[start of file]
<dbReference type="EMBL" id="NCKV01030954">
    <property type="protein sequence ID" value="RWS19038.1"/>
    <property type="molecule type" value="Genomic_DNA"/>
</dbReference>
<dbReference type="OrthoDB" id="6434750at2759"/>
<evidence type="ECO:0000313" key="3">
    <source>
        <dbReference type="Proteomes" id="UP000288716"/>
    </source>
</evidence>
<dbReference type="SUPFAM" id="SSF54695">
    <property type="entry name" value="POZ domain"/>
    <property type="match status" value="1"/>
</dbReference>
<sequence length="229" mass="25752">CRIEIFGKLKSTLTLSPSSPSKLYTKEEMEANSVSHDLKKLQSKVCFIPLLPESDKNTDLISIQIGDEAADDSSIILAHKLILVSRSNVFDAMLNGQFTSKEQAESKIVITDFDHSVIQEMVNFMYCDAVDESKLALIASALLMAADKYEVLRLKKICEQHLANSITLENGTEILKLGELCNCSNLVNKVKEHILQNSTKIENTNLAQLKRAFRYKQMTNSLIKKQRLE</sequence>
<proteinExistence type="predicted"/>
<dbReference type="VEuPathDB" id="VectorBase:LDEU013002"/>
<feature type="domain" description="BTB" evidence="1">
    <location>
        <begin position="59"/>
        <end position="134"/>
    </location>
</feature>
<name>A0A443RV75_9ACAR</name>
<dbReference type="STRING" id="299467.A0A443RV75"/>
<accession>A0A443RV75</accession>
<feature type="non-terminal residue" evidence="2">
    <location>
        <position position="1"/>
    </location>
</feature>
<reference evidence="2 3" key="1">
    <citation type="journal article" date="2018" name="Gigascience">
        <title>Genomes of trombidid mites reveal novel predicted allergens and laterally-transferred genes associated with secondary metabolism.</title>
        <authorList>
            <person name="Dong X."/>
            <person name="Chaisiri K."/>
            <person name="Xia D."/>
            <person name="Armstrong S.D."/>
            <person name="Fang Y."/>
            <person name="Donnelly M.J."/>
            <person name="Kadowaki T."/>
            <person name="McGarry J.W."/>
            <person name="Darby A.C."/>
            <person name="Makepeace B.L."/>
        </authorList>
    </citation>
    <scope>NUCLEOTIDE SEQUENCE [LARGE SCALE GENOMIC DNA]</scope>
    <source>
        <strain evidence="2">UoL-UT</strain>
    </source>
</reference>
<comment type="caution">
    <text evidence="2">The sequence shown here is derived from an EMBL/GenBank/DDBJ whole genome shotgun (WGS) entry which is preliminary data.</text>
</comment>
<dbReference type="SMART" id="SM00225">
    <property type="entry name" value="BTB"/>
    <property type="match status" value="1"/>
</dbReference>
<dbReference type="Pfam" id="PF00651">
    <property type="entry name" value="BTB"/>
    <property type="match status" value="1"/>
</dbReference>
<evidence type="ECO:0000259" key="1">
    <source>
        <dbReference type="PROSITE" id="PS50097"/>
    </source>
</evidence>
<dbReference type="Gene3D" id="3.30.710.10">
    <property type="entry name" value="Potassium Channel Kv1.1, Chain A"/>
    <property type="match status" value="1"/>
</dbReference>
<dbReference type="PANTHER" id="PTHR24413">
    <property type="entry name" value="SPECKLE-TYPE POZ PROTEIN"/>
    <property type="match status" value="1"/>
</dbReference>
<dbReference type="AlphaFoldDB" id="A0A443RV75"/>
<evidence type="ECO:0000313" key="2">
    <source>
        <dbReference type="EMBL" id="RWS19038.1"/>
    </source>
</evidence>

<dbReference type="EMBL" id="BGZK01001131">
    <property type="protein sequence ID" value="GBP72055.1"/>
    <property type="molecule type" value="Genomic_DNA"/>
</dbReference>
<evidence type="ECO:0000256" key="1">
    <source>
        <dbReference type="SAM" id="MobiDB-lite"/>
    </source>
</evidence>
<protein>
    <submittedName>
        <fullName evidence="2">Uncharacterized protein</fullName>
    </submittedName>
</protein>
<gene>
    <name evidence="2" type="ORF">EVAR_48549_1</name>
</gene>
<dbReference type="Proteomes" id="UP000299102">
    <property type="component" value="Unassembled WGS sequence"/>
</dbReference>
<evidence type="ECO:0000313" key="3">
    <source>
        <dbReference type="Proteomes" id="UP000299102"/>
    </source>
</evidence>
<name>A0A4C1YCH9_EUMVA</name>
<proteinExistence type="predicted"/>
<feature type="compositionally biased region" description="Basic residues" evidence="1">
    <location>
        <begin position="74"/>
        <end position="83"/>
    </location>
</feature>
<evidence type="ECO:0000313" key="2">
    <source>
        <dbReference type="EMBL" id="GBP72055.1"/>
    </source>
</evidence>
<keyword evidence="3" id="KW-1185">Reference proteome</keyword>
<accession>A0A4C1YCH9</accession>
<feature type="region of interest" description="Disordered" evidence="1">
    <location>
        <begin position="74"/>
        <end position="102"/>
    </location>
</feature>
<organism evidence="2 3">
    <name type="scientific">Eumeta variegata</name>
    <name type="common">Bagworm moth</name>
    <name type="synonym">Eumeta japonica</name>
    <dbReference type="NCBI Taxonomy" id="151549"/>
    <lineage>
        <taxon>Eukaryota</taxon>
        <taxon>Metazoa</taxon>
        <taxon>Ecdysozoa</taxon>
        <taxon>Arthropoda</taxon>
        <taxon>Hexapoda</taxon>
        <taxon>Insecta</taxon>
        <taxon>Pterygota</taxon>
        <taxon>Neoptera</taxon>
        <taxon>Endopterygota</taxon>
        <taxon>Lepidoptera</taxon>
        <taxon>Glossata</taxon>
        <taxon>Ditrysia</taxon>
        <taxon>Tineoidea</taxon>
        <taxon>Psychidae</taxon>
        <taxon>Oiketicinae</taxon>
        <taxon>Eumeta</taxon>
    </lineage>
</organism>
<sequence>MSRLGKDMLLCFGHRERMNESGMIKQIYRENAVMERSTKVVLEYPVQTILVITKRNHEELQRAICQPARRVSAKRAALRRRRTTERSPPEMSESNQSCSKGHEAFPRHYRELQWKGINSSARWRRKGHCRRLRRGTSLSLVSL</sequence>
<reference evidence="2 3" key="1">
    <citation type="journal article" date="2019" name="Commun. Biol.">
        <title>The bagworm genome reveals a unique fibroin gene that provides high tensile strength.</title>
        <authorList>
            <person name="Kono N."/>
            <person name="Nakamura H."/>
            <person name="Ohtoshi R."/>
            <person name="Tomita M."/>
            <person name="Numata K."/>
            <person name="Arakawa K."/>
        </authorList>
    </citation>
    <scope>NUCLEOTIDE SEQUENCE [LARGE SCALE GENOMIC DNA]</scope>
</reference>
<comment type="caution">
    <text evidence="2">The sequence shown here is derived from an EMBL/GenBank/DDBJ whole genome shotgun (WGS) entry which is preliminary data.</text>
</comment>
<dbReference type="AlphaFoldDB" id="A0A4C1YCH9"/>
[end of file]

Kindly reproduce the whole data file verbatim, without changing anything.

<dbReference type="EMBL" id="NCKV01030954">
    <property type="protein sequence ID" value="RWS19038.1"/>
    <property type="molecule type" value="Genomic_DNA"/>
</dbReference>
<dbReference type="OrthoDB" id="6434750at2759"/>
<evidence type="ECO:0000313" key="3">
    <source>
        <dbReference type="Proteomes" id="UP000288716"/>
    </source>
</evidence>
<dbReference type="SUPFAM" id="SSF54695">
    <property type="entry name" value="POZ domain"/>
    <property type="match status" value="1"/>
</dbReference>
<sequence length="229" mass="25752">CRIEIFGKLKSTLTLSPSSPSKLYTKEEMEANSVSHDLKKLQSKVCFIPLLPESDKNTDLISIQIGDEAADDSSIILAHKLILVSRSNVFDAMLNGQFTSKEQAESKIVITDFDHSVIQEMVNFMYCDAVDESKLALIASALLMAADKYEVLRLKKICEQHLANSITLENGTEILKLGELCNCSNLVNKVKEHILQNSTKIENTNLAQLKRAFRYKQMTNSLIKKQRLE</sequence>
<proteinExistence type="predicted"/>
<dbReference type="VEuPathDB" id="VectorBase:LDEU013002"/>
<feature type="domain" description="BTB" evidence="1">
    <location>
        <begin position="59"/>
        <end position="134"/>
    </location>
</feature>
<name>A0A443RV75_9ACAR</name>
<dbReference type="STRING" id="299467.A0A443RV75"/>
<accession>A0A443RV75</accession>
<feature type="non-terminal residue" evidence="2">
    <location>
        <position position="1"/>
    </location>
</feature>
<reference evidence="2 3" key="1">
    <citation type="journal article" date="2018" name="Gigascience">
        <title>Genomes of trombidid mites reveal novel predicted allergens and laterally-transferred genes associated with secondary metabolism.</title>
        <authorList>
            <person name="Dong X."/>
            <person name="Chaisiri K."/>
            <person name="Xia D."/>
            <person name="Armstrong S.D."/>
            <person name="Fang Y."/>
            <person name="Donnelly M.J."/>
            <person name="Kadowaki T."/>
            <person name="McGarry J.W."/>
            <person name="Darby A.C."/>
            <person name="Makepeace B.L."/>
        </authorList>
    </citation>
    <scope>NUCLEOTIDE SEQUENCE [LARGE SCALE GENOMIC DNA]</scope>
    <source>
        <strain evidence="2">UoL-UT</strain>
    </source>
</reference>
<comment type="caution">
    <text evidence="2">The sequence shown here is derived from an EMBL/GenBank/DDBJ whole genome shotgun (WGS) entry which is preliminary data.</text>
</comment>
<dbReference type="SMART" id="SM00225">
    <property type="entry name" value="BTB"/>
    <property type="match status" value="1"/>
</dbReference>
<dbReference type="Pfam" id="PF00651">
    <property type="entry name" value="BTB"/>
    <property type="match status" value="1"/>
</dbReference>
<evidence type="ECO:0000259" key="1">
    <source>
        <dbReference type="PROSITE" id="PS50097"/>
    </source>
</evidence>
<dbReference type="Gene3D" id="3.30.710.10">
    <property type="entry name" value="Potassium Channel Kv1.1, Chain A"/>
    <property type="match status" value="1"/>
</dbReference>
<dbReference type="PANTHER" id="PTHR24413">
    <property type="entry name" value="SPECKLE-TYPE POZ PROTEIN"/>
    <property type="match status" value="1"/>
</dbReference>
<dbReference type="AlphaFoldDB" id="A0A443RV75"/>
<evidence type="ECO:0000313" key="2">
    <source>
        <dbReference type="EMBL" id="RWS19038.1"/>
    </source>
</evidence>

<dbReference type="EMBL" id="BGZK01001131">
    <property type="protein sequence ID" value="GBP72055.1"/>
    <property type="molecule type" value="Genomic_DNA"/>
</dbReference>
<evidence type="ECO:0000256" key="1">
    <source>
        <dbReference type="SAM" id="MobiDB-lite"/>
    </source>
</evidence>
<protein>
    <submittedName>
        <fullName evidence="2">Uncharacterized protein</fullName>
    </submittedName>
</protein>
<gene>
    <name evidence="2" type="ORF">EVAR_48549_1</name>
</gene>
<dbReference type="Proteomes" id="UP000299102">
    <property type="component" value="Unassembled WGS sequence"/>
</dbReference>
<evidence type="ECO:0000313" key="3">
    <source>
        <dbReference type="Proteomes" id="UP000299102"/>
    </source>
</evidence>
<name>A0A4C1YCH9_EUMVA</name>
<proteinExistence type="predicted"/>
<feature type="compositionally biased region" description="Basic residues" evidence="1">
    <location>
        <begin position="74"/>
        <end position="83"/>
    </location>
</feature>
<evidence type="ECO:0000313" key="2">
    <source>
        <dbReference type="EMBL" id="GBP72055.1"/>
    </source>
</evidence>
<keyword evidence="3" id="KW-1185">Reference proteome</keyword>
<accession>A0A4C1YCH9</accession>
<feature type="region of interest" description="Disordered" evidence="1">
    <location>
        <begin position="74"/>
        <end position="102"/>
    </location>
</feature>
<organism evidence="2 3">
    <name type="scientific">Eumeta variegata</name>
    <name type="common">Bagworm moth</name>
    <name type="synonym">Eumeta japonica</name>
    <dbReference type="NCBI Taxonomy" id="151549"/>
    <lineage>
        <taxon>Eukaryota</taxon>
        <taxon>Metazoa</taxon>
        <taxon>Ecdysozoa</taxon>
        <taxon>Arthropoda</taxon>
        <taxon>Hexapoda</taxon>
        <taxon>Insecta</taxon>
        <taxon>Pterygota</taxon>
        <taxon>Neoptera</taxon>
        <taxon>Endopterygota</taxon>
        <taxon>Lepidoptera</taxon>
        <taxon>Glossata</taxon>
        <taxon>Ditrysia</taxon>
        <taxon>Tineoidea</taxon>
        <taxon>Psychidae</taxon>
        <taxon>Oiketicinae</taxon>
        <taxon>Eumeta</taxon>
    </lineage>
</organism>
<sequence>MSRLGKDMLLCFGHRERMNESGMIKQIYRENAVMERSTKVVLEYPVQTILVITKRNHEELQRAICQPARRVSAKRAALRRRRTTERSPPEMSESNQSCSKGHEAFPRHYRELQWKGINSSARWRRKGHCRRLRRGTSLSLVSL</sequence>
<reference evidence="2 3" key="1">
    <citation type="journal article" date="2019" name="Commun. Biol.">
        <title>The bagworm genome reveals a unique fibroin gene that provides high tensile strength.</title>
        <authorList>
            <person name="Kono N."/>
            <person name="Nakamura H."/>
            <person name="Ohtoshi R."/>
            <person name="Tomita M."/>
            <person name="Numata K."/>
            <person name="Arakawa K."/>
        </authorList>
    </citation>
    <scope>NUCLEOTIDE SEQUENCE [LARGE SCALE GENOMIC DNA]</scope>
</reference>
<comment type="caution">
    <text evidence="2">The sequence shown here is derived from an EMBL/GenBank/DDBJ whole genome shotgun (WGS) entry which is preliminary data.</text>
</comment>
<dbReference type="AlphaFoldDB" id="A0A4C1YCH9"/>